In many cases it doesn’t matter which venue you go, but who performs there. Cafe Cantante for example can be rife with jineteras or full of dance-crazed youngsters depending on the band (try it if Arnaldo y su Talisman are playing, they perform at least twice a month usually). I’d avoid sterilized places like La Zorra y el Cuervo, el Gato Tuerto and the hotel venues that attract mostly pale-skinned extranjeros. Tropical, Amanecer and the like (ask your concierge, I can’t place a whole list here) are places that attract mostly locals, but not my style. One place I like is the tiny disco in the upper floor of the Dos Gardenias complex in Miramar. I have never seen foreigners there and the dance music is tolerable even for my dance-hater’s ears. Dos Gardenias itself attracts mostly Cubans and the music is great, bu you will need a bit of Spanish because the style there encourages interaction (mostly boleros, although not exclusively).

For something more Cuban try Cocodrilo in Vedado close to the Cohiba or La Roca close to the Nacional for stand-up comedy. Rikimbily is my favorite although arguably the most popular is Robertico. In La Roca there is sometimes live music. Unexpectedly, 70’s and 80’s rock afternoons are held sometimes at La Maison, which is the least rock place in La Havana! These days really rock and you could be lucky enough to catch that super regular Cuban 50-year-old lady who dresses like Alice Cooper and bangs her head relentlessly (un personaje de cinco estrellas).

Ask around what’s on at the Karl Marx but you need “connections” to find a ticket at times. Concerts of Buena Fe, Alfonso X and the like are not to be missed if you have the chance.

The top advice though is to go where university students go. To find out what’s going on, go the university main building, next to the library where all the “what’s going on” is posted, from rock concerts to ska gigs. Ask the students where the “freakies” are bound to go this weekend and you’ll find yourself surrounded by people who don’t care where you are from, what you look like and if you are looking for new “frens” or “chicas”. If your Spanish is not too bad you could easily be invited at a university house party (there’s always one on, even on weekdays).

Las Canitas, which is disco-like and yes, mostly Cubans, mostly under 25s. Tourists do show up and jineteras don’t discard the place either, but mostly it’s an OK place to go out. What cracked the atmosphere a bit was their decision a few months ago to ask for IDs, which angered several non-jinetera people (“mikeys”, if you know what I mean).

If you want to try a bar where no foreigner ever enters, try Los Violines, that’s Paseo and Quinta. There is nothing going on ever there, but when they have football, baseball or sports on TV it unexpectedly packs with shouting Cubans. It’s the only place I’ve seen locals playing cards. Some soft drinks are from many years ago, so check the expiry day.

Another suggestion is a disco close to Rio Almendares, unfortunately the name escapes me now. I’ve been there three times and with the exception of 2-3 foreign residents I saw no tourists there. It packs with Cubans because it is ridiculously cheap. I mean REALLY cheap. The taxi there is likely to cost you more than your first ten drinks, to give you an idea.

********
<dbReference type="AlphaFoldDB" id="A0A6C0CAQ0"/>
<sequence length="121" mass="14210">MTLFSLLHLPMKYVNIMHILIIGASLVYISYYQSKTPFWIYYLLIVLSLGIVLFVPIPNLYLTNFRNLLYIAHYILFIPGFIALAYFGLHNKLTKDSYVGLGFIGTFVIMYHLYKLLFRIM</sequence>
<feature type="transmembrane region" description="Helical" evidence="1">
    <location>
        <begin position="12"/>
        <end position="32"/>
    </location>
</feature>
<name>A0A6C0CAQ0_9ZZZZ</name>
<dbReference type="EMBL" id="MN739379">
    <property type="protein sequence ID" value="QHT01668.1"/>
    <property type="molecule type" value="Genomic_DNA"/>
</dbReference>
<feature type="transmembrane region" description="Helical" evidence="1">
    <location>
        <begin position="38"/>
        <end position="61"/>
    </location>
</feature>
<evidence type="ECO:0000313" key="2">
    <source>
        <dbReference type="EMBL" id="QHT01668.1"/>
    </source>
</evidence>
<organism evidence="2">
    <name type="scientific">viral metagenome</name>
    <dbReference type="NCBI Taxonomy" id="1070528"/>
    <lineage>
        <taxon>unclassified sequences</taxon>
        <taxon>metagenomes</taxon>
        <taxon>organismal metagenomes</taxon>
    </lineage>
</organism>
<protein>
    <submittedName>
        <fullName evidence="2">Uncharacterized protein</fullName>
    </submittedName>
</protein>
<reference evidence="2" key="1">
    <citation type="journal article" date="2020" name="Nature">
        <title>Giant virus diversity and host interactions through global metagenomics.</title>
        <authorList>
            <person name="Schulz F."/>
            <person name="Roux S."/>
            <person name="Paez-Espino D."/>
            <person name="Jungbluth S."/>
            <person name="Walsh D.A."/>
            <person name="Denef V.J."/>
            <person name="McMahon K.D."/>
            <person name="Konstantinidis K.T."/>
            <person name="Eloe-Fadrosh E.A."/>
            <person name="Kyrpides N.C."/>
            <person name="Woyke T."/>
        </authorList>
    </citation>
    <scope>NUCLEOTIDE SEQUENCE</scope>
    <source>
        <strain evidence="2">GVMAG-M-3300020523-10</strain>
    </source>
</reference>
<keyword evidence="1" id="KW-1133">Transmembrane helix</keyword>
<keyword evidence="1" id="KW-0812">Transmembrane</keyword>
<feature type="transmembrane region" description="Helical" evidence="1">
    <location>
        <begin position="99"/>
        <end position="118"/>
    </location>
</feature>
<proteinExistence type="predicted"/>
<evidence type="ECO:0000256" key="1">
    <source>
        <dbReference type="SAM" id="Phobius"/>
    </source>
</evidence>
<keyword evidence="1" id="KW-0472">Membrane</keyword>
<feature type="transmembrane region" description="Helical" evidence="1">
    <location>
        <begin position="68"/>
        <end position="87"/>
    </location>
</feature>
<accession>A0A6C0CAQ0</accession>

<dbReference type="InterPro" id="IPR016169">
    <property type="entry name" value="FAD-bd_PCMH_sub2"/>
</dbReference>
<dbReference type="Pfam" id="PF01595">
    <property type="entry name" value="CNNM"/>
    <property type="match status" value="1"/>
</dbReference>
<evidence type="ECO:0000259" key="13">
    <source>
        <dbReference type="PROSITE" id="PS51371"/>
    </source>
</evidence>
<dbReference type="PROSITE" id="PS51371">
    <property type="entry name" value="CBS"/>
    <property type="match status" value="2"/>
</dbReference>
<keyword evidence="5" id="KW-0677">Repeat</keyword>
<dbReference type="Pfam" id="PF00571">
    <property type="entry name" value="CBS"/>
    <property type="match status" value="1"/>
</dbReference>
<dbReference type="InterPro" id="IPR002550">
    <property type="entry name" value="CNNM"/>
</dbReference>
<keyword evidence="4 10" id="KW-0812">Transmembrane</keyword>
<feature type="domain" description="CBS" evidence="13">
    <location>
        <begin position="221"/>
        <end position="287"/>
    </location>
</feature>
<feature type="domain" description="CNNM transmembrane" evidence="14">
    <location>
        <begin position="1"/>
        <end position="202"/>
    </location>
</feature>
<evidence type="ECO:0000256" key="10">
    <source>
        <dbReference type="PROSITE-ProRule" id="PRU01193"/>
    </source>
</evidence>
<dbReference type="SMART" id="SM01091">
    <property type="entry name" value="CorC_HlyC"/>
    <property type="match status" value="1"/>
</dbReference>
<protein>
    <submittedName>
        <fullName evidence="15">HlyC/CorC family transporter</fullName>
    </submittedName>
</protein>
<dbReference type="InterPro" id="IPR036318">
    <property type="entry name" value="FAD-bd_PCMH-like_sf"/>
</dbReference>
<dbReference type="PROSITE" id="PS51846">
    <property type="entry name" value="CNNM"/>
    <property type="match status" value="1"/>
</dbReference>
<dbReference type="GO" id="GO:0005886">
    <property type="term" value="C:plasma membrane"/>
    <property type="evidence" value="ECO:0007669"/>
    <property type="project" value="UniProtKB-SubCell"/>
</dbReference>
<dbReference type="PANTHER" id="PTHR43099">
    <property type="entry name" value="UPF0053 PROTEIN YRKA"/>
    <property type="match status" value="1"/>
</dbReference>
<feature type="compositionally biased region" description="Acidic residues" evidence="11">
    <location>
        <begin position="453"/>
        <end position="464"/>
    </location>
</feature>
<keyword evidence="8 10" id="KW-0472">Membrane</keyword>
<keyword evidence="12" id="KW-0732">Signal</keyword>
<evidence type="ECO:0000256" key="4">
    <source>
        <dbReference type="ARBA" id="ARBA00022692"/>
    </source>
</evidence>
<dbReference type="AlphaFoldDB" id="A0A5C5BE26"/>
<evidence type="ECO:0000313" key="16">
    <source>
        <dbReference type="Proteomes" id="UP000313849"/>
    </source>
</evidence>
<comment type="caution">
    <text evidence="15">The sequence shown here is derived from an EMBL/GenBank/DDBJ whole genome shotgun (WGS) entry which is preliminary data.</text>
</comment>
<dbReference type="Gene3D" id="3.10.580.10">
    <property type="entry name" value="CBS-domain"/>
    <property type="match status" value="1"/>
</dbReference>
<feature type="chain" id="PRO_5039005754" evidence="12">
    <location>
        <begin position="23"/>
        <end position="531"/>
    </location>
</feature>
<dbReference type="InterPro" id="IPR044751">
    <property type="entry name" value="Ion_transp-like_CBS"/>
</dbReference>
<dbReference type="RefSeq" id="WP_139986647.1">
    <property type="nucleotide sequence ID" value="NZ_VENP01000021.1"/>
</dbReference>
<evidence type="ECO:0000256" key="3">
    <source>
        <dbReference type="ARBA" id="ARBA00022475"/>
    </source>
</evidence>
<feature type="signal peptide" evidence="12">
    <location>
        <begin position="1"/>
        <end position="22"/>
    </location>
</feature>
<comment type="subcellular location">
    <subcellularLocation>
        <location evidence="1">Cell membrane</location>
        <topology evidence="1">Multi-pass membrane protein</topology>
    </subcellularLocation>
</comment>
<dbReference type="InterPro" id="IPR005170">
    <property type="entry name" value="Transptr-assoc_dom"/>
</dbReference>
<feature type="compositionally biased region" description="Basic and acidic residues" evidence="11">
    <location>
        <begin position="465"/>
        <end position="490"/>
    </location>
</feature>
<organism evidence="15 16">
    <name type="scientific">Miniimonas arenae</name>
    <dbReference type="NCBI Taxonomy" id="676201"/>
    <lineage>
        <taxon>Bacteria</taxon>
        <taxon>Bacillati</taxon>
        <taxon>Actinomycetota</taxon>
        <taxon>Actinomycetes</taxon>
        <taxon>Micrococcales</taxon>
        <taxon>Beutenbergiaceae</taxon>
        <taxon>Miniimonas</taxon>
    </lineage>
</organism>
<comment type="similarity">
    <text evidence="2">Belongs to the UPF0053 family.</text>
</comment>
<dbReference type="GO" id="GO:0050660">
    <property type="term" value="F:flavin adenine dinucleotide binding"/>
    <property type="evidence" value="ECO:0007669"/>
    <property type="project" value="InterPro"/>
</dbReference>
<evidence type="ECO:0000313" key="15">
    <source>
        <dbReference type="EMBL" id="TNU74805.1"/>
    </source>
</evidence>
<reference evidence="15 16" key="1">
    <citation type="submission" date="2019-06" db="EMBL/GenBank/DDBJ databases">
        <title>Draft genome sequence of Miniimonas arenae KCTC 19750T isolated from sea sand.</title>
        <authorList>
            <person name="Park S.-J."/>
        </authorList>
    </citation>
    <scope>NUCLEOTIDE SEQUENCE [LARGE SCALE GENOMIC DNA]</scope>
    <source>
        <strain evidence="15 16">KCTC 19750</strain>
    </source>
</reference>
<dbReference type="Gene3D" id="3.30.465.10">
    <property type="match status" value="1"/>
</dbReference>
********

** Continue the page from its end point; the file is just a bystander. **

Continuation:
Johnny’s used to be BY FAR the worst night club in Cuba (when it comes to drugs and the quality of the “gentlemen” that used to hang out there) but then the Central Committee took over and turned it into a decent if somewhat sleepy place. Someone told me it’s more active today, but I haven’t been.

One thing that is crappy nowadays is the atmosphere in La Habana Vieja. There is nothing going on and they close down so early that you may think you are Sweden for Christ’s sake (and without the blondes!).

And before I forget, Diablo Tun-Tun was one of the very very few places that’s still open till 6am in Havana. Mostly Cubans, although some tourists find their way there as it’s just around the conrner from Casa de la Musica Miramar. The taxi drivers who hang out there are all illegal and charge whatever they feel like, so it pays to have pre-arranged your return if you don’t have your own wheels. On salsa nights it’s a terrific dancespot and the odd hip-hop nights are excellent (well, I’ve only been to one, I may have been lucky altogether).

In Centro, if you meet the right people you could find someone who can show you around the “penas”, which is a highlight of non-nocturnal Havana music life.

And last but not least, the coldest beers in Havana I have come across are at the Casa del Cientifico on Prado, and you can have them at the no-frills balcony or even better inside, under one of the most impressive ceilings in the country. The place will soon be turned into a university activities hall, so hurry up. Around it there are a couple of not too bad places either, although the area is nothing like it used to be 8-9 years ago.

This should be in the FAQ.

Done lots of reading lately and your tour sounds like I would hit just about all of it. So much to see and do. Having read early history I could probably now relate to all the statues. I hope to do a week trip and just indulge. Thanks for the reminders on what a fantastic Island Cuba is. Gracias Betty